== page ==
Support for LAist comes from
We Explain L.A.
Stay Connected

Share This

This is an archival story that predates current editorial management.

This archival content was written, edited, and published prior to LAist's acquisition by its current owner, Southern California Public Radio ("SCPR"). Content, such as language choice and subject matter, in archival articles therefore may not align with SCPR's current editorial standards. To learn more about those standards and why we make this distinction, please click here.


Water Supply to SoCal Cut by 10%: 'The Era of Big Lawns is Over'

Photo by Zack Sheppard via Flickr
Support your source for local news!
Today, put a dollar value on the trustworthy reporting you rely on all year long. The local news you read here every day is crafted for you, but right now, we need your help to keep it going. In these uncertain times, your support is even more important. We can't hold those in power accountable and uplift voices from the community without your partnership. Thank you.

“I think we’re going to have to make some lifestyle changes...particularly how we use water outside,” said Bob Yamada, water resources manager for the San Diego County Water Authority before yesterday's decision by the Metropolitan Water District (MWD) to cut water supplies by 10% to agencies such as San Diego, Long Beach and Los Angeles.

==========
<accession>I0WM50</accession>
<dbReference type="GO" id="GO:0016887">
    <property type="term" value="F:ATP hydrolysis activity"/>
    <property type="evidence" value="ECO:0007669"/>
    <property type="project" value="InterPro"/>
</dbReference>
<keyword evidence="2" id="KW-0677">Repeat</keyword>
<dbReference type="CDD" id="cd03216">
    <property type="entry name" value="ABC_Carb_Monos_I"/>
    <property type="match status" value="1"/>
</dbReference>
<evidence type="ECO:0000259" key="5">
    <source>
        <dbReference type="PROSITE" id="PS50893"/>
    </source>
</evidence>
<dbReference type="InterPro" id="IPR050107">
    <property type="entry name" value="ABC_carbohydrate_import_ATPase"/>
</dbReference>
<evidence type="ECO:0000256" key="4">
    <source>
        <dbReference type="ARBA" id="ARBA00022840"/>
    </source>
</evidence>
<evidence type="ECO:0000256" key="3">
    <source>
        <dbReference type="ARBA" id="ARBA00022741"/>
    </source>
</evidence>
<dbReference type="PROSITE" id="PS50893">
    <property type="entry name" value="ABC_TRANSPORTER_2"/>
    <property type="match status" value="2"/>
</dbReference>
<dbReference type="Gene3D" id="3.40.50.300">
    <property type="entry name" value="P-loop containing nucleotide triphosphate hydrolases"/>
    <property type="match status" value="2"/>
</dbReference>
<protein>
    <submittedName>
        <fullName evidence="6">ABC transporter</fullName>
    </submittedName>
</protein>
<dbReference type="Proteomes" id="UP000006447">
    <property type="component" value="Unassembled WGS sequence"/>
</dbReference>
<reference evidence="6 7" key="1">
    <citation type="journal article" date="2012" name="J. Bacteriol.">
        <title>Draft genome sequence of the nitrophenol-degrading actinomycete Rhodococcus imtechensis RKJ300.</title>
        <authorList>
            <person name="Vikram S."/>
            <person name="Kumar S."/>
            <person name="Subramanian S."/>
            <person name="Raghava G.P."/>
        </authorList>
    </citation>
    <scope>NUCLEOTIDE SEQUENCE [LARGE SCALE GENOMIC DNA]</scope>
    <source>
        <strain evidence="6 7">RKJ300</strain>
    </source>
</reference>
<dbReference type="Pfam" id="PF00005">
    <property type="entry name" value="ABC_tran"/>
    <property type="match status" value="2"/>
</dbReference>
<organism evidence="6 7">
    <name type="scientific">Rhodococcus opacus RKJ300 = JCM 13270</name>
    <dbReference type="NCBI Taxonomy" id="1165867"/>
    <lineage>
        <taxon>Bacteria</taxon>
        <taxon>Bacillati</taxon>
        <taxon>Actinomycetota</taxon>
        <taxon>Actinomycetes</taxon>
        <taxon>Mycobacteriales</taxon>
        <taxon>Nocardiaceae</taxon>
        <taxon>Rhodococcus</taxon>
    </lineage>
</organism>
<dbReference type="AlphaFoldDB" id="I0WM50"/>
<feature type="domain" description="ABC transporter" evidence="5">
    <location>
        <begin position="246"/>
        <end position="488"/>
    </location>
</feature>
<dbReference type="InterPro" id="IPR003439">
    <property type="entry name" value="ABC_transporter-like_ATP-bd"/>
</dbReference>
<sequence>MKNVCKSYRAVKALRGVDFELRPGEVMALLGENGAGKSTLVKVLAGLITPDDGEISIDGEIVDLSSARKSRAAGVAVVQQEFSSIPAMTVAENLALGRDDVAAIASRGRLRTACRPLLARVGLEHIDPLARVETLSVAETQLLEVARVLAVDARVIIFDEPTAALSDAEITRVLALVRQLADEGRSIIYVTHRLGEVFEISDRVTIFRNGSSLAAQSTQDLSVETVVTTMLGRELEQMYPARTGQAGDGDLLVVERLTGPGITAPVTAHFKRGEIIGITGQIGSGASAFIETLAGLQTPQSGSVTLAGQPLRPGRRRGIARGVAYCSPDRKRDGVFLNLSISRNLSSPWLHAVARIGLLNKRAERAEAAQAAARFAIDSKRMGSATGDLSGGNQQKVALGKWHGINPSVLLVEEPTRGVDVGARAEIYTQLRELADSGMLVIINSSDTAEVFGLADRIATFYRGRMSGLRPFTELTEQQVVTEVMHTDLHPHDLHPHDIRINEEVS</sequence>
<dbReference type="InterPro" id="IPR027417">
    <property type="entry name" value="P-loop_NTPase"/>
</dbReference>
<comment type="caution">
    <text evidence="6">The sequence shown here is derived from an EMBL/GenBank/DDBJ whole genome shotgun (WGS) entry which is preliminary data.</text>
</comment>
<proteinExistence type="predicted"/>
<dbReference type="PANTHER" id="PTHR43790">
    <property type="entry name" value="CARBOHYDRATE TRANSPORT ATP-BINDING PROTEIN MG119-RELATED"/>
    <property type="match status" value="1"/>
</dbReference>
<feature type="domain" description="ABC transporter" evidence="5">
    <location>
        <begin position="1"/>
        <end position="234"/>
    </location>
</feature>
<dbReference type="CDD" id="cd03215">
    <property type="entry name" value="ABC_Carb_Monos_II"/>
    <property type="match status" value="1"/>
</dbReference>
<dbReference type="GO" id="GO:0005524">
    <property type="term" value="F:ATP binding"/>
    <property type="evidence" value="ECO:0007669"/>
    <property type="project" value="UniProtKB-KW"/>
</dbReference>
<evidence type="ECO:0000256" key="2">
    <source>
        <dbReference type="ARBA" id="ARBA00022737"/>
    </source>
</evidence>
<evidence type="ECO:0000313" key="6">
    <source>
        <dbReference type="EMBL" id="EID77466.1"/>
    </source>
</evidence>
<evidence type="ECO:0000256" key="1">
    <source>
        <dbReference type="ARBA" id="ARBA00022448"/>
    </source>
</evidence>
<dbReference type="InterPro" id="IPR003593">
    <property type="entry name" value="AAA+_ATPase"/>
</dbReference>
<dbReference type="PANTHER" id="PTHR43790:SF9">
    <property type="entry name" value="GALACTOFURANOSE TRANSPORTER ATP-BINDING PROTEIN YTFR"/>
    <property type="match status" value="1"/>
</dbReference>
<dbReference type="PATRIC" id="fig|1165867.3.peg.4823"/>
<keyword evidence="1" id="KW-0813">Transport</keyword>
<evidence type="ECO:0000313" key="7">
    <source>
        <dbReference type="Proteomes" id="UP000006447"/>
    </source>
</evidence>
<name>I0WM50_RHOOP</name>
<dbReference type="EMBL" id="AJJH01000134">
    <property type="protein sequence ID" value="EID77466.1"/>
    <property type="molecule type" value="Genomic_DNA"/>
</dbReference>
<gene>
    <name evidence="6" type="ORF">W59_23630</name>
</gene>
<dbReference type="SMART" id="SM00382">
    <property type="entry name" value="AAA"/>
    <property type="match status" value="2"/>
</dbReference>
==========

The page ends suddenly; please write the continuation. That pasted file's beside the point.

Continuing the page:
The drought has gotten better over the last few months, but water levels are below average for the third year in a row. "If Southern California has been waiting for a signal to implment mandatory conservation, they certainly got it yesterday from the MWD," Ryan Alsop of Long Beach Water twittered.

Last week, the Los Angeles City Council looked at, but rejected a proposal by the city's Department of Water and Power to get residents to reduce water consumption by 15% or face stiff penalties. Council wanted more time to study the conservation proposal, which they felt was not vetted enough.

However, the drought doesn't need to be vetted too much. One thing is for sure and Yamada knows that. “The era of big lawns is over,” he said.

Most Read